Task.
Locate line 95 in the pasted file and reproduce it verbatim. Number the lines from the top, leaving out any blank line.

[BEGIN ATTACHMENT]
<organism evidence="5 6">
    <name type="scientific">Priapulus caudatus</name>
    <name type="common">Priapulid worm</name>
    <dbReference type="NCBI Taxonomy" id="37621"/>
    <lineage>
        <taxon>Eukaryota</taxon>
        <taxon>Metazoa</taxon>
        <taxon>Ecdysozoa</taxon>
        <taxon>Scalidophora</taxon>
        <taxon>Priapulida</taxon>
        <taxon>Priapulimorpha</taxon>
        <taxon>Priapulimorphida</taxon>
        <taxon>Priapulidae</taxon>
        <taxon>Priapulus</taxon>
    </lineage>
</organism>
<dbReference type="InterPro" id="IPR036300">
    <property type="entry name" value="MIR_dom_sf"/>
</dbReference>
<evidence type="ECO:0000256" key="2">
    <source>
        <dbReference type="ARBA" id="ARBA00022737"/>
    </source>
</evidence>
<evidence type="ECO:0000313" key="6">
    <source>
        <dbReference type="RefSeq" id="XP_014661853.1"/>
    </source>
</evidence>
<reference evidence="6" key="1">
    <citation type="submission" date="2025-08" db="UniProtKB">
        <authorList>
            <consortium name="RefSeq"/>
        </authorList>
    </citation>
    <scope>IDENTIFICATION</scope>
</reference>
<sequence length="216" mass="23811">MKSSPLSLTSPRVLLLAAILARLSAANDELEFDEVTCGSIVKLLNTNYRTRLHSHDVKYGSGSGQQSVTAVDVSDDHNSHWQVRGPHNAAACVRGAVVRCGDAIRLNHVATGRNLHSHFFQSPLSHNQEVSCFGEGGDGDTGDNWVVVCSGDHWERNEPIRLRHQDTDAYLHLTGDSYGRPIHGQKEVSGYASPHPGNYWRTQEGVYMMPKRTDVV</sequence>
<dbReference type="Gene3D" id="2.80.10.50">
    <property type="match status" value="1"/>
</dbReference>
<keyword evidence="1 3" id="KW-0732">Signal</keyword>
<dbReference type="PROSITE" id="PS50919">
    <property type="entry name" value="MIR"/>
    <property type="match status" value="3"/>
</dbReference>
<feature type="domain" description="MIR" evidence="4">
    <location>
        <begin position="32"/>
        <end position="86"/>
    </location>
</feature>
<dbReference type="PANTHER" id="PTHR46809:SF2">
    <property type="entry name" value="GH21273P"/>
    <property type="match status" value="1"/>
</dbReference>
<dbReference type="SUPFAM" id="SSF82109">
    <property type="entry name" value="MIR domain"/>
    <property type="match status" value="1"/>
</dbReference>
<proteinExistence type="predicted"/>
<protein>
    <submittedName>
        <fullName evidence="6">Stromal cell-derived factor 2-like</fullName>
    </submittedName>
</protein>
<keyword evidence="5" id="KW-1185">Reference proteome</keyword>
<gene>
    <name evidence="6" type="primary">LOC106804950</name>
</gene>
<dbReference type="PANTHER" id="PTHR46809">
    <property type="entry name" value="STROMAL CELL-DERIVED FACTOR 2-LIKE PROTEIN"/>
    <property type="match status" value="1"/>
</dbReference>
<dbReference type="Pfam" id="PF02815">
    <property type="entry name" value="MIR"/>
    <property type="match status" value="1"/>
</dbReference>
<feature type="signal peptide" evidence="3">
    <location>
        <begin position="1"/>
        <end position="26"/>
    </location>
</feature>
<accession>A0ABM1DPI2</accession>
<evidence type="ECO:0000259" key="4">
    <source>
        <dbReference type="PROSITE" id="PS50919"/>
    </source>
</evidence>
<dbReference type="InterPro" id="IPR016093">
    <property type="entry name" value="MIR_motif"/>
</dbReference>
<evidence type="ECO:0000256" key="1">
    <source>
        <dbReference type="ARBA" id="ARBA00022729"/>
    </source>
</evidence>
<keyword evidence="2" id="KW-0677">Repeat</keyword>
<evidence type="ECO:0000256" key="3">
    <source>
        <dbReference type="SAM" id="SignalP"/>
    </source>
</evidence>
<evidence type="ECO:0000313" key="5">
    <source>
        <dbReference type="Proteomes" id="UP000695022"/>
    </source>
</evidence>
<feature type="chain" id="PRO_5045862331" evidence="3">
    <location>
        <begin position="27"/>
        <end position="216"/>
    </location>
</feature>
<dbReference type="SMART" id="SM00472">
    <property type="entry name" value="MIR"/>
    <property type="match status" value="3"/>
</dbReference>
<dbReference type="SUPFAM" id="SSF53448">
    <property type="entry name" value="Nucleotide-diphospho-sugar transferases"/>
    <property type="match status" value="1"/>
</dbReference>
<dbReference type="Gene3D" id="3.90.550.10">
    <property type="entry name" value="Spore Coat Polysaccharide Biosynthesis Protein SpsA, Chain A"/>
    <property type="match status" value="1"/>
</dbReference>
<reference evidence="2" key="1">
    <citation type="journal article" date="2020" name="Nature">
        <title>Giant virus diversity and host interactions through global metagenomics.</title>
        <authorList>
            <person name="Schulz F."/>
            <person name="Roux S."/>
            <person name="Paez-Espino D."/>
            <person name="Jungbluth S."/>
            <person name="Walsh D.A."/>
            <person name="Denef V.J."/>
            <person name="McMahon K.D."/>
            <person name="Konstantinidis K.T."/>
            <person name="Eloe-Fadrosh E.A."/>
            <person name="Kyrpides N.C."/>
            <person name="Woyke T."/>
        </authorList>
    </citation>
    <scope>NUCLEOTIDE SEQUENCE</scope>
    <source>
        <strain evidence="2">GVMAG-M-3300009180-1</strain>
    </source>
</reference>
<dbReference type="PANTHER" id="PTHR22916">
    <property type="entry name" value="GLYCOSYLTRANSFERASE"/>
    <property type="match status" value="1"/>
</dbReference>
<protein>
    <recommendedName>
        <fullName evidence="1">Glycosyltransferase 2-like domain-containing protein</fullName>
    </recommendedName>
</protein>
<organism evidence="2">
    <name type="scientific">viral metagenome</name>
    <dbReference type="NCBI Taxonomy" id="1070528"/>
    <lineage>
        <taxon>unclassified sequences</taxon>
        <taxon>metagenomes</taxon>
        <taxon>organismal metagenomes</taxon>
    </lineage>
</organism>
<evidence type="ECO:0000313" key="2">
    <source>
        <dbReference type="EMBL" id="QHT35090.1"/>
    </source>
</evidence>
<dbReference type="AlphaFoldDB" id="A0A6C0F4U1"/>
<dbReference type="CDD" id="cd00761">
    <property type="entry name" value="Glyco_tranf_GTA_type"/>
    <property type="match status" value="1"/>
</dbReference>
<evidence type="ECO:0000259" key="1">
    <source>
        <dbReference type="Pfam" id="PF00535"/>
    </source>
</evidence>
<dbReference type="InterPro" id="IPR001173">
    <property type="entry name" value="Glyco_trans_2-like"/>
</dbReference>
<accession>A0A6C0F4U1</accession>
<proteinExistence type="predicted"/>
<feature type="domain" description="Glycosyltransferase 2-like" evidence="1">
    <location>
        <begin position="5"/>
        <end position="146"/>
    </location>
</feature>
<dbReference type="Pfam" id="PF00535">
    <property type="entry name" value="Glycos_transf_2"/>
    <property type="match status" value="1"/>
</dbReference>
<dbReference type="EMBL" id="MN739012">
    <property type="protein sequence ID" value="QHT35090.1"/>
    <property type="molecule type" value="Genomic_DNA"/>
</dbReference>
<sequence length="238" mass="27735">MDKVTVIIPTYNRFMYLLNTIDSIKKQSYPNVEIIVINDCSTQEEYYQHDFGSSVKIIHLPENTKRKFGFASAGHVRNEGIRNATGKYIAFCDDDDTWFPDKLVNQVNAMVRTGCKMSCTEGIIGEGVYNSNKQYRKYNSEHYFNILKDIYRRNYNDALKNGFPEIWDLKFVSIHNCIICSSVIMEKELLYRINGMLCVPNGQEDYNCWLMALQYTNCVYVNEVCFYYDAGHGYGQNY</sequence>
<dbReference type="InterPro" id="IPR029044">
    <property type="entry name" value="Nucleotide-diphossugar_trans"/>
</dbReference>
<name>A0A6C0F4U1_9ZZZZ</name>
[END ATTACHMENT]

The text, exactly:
    <source>